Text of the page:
Hanson focuses on quality of life to retain his employees. From left to right: Taber Seed Cleaning Co-op’s team members Peter, Joe and Jacob.

Hanson believes demand for pedigreed seed will continue to increase, especially once hybrid wheat becomes a reality for western Canadian farmers.

“In time, we’re going to see more hybrid cereals, which will have to be pedigreed seed. As soon as hybrid wheat is released, it’ll be a pedigreed status,” says Hanson.

In addition to pedigreed seed, as a certified organic facility, the Grassy Lake plant also processes organic crops. Other specialty crops the new facility processes are coriander, dill, caraway and hemp. Hanson believes the demand for specialty crops, including pedigreed seed, will continue to increase.

To carry out the clean-up between pedigreed crops, or those headed for organic or human consumption markets, it can take from six to eight hours. “Changeovers are a fact of life, but I’ve got a pretty good crew. It takes a little time, but that’s how you keep the seed pure,” says Hanson.

Hemp companies have also played a large role in the co-op’s growth and success. It all started with one hemp grower who saw Hanson’s ad claiming: “You grow it; we clean it.”

And he stands by that motto: it doesn’t matter what the crop is, Hanson says he’ll figure out a way to clean it. “Without the hemp growers in our area, we wouldn’t have the need [for a second plant].” That hemp grower also brought him some dill and coriander to clean.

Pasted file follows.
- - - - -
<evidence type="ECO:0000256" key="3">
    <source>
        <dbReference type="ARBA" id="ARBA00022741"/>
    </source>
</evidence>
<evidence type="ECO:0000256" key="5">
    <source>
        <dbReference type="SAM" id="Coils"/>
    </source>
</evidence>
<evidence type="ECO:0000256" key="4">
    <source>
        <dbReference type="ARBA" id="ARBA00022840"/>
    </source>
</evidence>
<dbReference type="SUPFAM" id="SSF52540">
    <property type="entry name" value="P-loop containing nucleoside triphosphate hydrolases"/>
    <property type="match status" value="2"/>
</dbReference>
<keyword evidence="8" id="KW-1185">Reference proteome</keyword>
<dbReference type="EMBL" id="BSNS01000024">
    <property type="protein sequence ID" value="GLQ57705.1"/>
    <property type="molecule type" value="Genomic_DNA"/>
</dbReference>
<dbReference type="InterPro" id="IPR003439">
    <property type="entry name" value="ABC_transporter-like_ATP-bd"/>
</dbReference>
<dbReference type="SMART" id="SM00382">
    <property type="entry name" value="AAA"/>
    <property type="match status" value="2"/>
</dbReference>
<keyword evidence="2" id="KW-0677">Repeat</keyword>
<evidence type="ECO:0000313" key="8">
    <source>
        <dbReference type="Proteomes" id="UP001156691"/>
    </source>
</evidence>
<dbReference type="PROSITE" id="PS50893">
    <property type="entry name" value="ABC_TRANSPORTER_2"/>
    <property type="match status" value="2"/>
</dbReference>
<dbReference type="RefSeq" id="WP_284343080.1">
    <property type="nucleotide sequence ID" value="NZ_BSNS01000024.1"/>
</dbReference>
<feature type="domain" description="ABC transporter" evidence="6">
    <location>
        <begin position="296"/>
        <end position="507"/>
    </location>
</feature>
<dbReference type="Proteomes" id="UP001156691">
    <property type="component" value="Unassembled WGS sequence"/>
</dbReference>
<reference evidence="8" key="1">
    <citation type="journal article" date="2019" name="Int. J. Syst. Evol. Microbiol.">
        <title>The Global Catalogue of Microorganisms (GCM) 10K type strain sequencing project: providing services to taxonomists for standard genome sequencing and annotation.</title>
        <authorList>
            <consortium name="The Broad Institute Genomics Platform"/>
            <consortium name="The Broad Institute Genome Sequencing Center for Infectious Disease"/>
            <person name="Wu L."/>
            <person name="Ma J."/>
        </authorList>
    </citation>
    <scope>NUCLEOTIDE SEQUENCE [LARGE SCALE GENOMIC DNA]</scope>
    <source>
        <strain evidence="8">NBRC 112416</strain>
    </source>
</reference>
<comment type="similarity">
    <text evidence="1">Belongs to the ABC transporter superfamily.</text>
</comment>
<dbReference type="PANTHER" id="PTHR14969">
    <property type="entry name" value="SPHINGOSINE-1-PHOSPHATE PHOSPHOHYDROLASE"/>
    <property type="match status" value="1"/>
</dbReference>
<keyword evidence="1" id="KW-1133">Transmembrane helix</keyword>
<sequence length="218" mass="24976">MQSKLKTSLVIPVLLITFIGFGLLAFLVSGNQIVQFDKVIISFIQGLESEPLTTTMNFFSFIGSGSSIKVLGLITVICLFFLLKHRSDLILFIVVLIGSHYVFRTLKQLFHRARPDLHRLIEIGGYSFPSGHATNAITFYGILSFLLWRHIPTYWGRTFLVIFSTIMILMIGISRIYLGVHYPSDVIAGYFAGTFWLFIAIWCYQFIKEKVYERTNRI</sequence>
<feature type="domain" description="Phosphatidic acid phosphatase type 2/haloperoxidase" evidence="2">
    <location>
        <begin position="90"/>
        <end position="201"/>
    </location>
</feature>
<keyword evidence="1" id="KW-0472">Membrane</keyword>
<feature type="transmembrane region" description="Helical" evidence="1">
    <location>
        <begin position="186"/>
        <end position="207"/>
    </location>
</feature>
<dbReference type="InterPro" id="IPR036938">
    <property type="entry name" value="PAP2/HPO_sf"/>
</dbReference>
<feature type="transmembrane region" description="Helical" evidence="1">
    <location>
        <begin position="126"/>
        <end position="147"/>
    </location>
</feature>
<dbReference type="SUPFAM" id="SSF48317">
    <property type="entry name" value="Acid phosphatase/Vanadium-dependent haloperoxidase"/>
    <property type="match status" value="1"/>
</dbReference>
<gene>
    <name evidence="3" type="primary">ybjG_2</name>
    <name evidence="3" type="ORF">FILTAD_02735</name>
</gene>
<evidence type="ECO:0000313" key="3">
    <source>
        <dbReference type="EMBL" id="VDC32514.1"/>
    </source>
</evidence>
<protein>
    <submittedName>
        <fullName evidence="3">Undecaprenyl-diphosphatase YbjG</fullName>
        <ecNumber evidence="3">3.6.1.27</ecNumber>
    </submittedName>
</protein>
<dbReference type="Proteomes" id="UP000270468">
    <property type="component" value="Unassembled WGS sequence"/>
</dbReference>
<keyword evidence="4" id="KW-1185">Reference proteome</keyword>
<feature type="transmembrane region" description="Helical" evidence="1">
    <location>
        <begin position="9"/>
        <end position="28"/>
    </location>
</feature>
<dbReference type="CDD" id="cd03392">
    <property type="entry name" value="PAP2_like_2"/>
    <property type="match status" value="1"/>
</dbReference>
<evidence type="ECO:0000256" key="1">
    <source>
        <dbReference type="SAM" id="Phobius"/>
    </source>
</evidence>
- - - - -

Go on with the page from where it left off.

“As with any business, if you stop growing, you stagnate. If the need is there, you must fulfil it,” he says.

Another reason Hanson pushed for a second facility also addressed a challenge many businesses are facing in the industry. Attracting and retaining qualified labour continues to be an obstacle many in the sector must overcome. Hanson focuses on quality of life to retain his employees, which has created for him a loyal, lasting team.

“I don’t believe in running [the plants] 24 hours a day, seven days a week. If you can keep your employees happy, it makes it simpler for everybody,” he says.

Although Hanson runs a tight ship, he maintains keeping good people is essential to the plants’ success, and he does this by making sure his workers get time to themselves and their families on weekends and evenings. However, for a few weeks during the spring, it’s all hands on deck. “Without our staff, we wouldn’t be where we are today,” he says.

With the new plant up and running, Hanson can focus his attention on the future — which he thinks looks pretty good. “For farming, as a whole, there’s a bright future there. In our area, many crops are irrigated. The crops we can grow will amaze you. More new crops are going to be introduced, and they’re not going to be the typical wheat and barley,” says Hanson.

“Irrigated land in our area is selling for one to two million dollars a quarter. You can’t grow wheat and barley and pay for that. I think there are going to be some big changes ahead and more diverse crops.”

Hanson says now that the Grassy Lake plant has boosted seed processing capacity in the area, there’s no way they will need to expand.

Never say never.